One of the greatest intellectual odysseys of my lifetime was reading most of the so-called “prophets of the Old Right,” who, in the years leading up to the Second World War, offered a searing critique of American interventionist intentions and all the risks to constitutional liberty that these entailed. (Incidentally, one of the best surveys of this all but forgotten circle of talented men is the late Justin Raimondo’s “Reclaiming the American Right: The Lost Legacy of the American Conservative Movement,” written roughly a quarter century ago and still, fortunately, available in electronic form.)
As this splendid column, which appeared recently in antiwar.com, observes, the American Republic, at least, key elements of it, always was predisposed toward imperial ambitions, though these aspirations, thankfully, have have always garnered substantial opposition, which seems to have reached a fever pitch as we near the end of the first quarter of the 21st century.
Honestly, given the last twenty years of U.S. geostrategic setback, is it any wonder that this union finds itself in its currently politically and economically depleted state? For that matter, is it any wonder that secessionist sentiment is on the rise in the country’s largest blue state (California) as well as red state (Texas)?
There are so many ways that 21st century America resembles the declining imperialist powers of the past, not only in the way it deals with its client states but also the way it administers domestic policy.
As self-described “radical-centrist” political commentator Michael Lind has argued, this nation’s northeastern mercantilist class, which harbored imperialist aspirations from the very beginning, has regarded most of the rest of the country as an economic outsourcing zone since this union’s inception. And today these elites retain their increasingly tenuous grasp on power by stoking tribal animosities of ordinary citizens, much as the British elites were accused of exacerbating religious division in 19th century Ireland to stave off Irish secessionist sentiment.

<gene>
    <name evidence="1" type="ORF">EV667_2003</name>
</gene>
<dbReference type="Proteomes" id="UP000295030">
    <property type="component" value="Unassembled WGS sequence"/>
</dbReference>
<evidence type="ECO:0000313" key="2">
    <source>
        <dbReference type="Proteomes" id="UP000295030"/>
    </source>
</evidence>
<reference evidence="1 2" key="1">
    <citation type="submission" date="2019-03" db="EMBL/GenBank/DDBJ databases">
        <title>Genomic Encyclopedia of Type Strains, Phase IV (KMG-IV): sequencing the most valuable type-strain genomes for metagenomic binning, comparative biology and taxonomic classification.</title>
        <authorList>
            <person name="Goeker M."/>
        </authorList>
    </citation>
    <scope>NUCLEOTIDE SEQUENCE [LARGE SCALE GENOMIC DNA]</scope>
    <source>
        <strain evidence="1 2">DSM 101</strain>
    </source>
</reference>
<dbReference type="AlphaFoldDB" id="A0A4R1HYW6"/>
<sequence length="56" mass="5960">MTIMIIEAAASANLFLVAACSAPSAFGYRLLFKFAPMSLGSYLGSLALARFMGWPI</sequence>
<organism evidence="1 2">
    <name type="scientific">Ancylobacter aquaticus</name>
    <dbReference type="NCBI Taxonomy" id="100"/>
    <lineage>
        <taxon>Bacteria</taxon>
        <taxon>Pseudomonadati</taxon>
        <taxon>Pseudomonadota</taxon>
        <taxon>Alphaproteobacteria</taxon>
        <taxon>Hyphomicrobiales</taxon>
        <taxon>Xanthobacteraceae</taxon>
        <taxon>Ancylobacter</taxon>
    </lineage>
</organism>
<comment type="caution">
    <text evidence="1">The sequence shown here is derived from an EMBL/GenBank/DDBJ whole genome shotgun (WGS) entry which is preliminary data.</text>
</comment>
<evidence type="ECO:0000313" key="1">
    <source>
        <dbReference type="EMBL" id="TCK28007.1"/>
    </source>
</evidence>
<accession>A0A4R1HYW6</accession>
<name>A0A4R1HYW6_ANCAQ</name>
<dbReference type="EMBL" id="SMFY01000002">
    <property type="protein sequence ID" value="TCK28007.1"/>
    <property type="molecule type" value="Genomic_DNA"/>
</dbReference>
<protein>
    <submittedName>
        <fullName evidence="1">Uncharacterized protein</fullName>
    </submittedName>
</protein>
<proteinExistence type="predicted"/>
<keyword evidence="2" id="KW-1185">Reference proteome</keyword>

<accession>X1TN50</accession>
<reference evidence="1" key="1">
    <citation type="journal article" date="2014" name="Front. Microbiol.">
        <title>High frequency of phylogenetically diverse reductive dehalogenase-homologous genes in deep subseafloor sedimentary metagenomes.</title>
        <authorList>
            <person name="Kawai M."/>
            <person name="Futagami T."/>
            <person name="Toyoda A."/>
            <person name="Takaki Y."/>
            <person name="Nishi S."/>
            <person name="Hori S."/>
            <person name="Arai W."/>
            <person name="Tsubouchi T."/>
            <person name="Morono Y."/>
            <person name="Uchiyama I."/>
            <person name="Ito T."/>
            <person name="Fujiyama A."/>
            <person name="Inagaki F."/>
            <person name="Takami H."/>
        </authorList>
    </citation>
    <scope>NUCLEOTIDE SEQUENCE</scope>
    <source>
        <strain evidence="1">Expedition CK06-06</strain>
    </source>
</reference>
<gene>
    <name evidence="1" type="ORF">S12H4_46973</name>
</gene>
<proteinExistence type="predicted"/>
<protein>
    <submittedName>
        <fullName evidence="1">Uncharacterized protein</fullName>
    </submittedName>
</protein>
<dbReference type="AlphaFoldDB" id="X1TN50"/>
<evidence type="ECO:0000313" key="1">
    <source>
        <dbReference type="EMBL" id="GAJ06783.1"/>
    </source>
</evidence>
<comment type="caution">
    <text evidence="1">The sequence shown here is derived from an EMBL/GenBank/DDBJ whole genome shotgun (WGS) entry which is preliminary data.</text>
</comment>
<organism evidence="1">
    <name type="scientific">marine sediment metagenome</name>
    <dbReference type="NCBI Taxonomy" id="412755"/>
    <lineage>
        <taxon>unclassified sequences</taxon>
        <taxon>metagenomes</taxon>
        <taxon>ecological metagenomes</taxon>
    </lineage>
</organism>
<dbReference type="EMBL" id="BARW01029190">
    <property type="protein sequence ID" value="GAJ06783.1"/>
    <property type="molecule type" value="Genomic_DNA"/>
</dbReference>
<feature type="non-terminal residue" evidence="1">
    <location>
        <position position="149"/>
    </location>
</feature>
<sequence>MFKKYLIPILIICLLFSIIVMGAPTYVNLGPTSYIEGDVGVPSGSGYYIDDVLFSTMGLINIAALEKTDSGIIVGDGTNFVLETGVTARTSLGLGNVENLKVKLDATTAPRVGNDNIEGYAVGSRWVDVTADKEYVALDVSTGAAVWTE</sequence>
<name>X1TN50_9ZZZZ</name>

Meanwhile, the decline in the vast American heartland is painfully evident. For the past five years, I’ve seen it firsthand as I’ve returned to my native corner of northwest Alabama to care for ailing parents and then to close our their estate following their passing. Recently, my brother, preparing our parents’ home for sale, discussed the state of the current economy with a local man who was undertaking pest treatment on the house. He expressed surprise that neither of us had been confronted with meth addicts who typically occupy vacant homes, even in fairly upscale middle-class homes.
For now and despite the growing chorus of discontent, the empire lumbers along, but for how long? The demonstration that ultimatley resulted in temporary occupation of the U.S. Capitol,which our oligarchic class and its agit/prop predictably have portrayed as full-scale insurrection comparable to the 9/11 attacks, likely serve only as a portent of what is to come. But for now, the very classes denigrated as deplorable and irredeemable by our Mandarin class and characterized and surveilled by our national security apparatus as budding insurrectionists, in come cases, even enthusiastically, supply a vastly disproportionate share of the country’s enlisted ranks. And this raises the question: In this increasingly class-ridden juncture in history, how long will these decent young men and women continue to play along with this charade?
This remains an open question.